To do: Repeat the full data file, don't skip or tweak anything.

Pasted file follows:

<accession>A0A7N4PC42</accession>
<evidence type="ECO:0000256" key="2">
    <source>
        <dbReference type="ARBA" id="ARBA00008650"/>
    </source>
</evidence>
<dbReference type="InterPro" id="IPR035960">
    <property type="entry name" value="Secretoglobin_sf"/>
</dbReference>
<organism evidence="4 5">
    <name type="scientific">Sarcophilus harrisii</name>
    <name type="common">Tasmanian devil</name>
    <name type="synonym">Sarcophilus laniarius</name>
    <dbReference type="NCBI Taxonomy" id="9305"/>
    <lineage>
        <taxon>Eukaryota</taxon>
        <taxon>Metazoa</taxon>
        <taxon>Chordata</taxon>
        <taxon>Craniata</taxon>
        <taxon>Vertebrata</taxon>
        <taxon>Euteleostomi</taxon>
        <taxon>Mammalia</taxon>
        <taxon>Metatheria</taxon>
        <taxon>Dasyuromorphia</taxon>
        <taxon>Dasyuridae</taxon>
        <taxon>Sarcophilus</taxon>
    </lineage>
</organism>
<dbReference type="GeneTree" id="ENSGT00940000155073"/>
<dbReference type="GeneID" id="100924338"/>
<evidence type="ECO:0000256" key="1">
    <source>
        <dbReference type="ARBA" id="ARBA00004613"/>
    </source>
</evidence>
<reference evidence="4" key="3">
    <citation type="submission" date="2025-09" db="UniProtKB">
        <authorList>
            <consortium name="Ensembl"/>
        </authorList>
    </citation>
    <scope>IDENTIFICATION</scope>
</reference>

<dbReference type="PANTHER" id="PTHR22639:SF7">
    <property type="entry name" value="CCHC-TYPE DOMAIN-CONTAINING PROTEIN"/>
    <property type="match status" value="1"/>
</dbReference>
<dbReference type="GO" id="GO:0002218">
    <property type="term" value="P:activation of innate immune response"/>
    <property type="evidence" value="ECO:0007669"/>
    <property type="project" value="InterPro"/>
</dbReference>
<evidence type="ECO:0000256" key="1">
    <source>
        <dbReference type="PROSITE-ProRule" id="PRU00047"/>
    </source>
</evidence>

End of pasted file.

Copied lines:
<accession>A0A7N4PC42</accession>
<evidence type="ECO:0000256" key="2">
    <source>
        <dbReference type="ARBA" id="ARBA00008650"/>
    </source>
</evidence>
<dbReference type="InterPro" id="IPR035960">
    <property type="entry name" value="Secretoglobin_sf"/>
</dbReference>
<organism evidence="4 5">
    <name type="scientific">Sarcophilus harrisii</name>
    <name type="common">Tasmanian devil</name>
    <name type="synonym">Sarcophilus laniarius</name>
    <dbReference type="NCBI Taxonomy" id="9305"/>
    <lineage>
        <taxon>Eukaryota</taxon>
        <taxon>Metazoa</taxon>
        <taxon>Chordata</taxon>
        <taxon>Craniata</taxon>
        <taxon>Vertebrata</taxon>
        <taxon>Euteleostomi</taxon>
        <taxon>Mammalia</taxon>
        <taxon>Metatheria</taxon>
        <taxon>Dasyuromorphia</taxon>
        <taxon>Dasyuridae</taxon>
        <taxon>Sarcophilus</taxon>
    </lineage>
</organism>
<dbReference type="GeneTree" id="ENSGT00940000155073"/>
<dbReference type="GeneID" id="100924338"/>
<evidence type="ECO:0000256" key="1">
    <source>
        <dbReference type="ARBA" id="ARBA00004613"/>
    </source>
</evidence>
<reference evidence="4" key="3">
    <citation type="submission" date="2025-09" db="UniProtKB">
        <authorList>
            <consortium name="Ensembl"/>
        </authorList>
    </citation>
    <scope>IDENTIFICATION</scope>
</reference>

<dbReference type="PANTHER" id="PTHR22639:SF7">
    <property type="entry name" value="CCHC-TYPE DOMAIN-CONTAINING PROTEIN"/>
    <property type="match status" value="1"/>
</dbReference>
<dbReference type="GO" id="GO:0002218">
    <property type="term" value="P:activation of innate immune response"/>
    <property type="evidence" value="ECO:0007669"/>
    <property type="project" value="InterPro"/>
</dbReference>
<evidence type="ECO:0000256" key="1">
    <source>
        <dbReference type="PROSITE-ProRule" id="PRU00047"/>
    </source>
</evidence>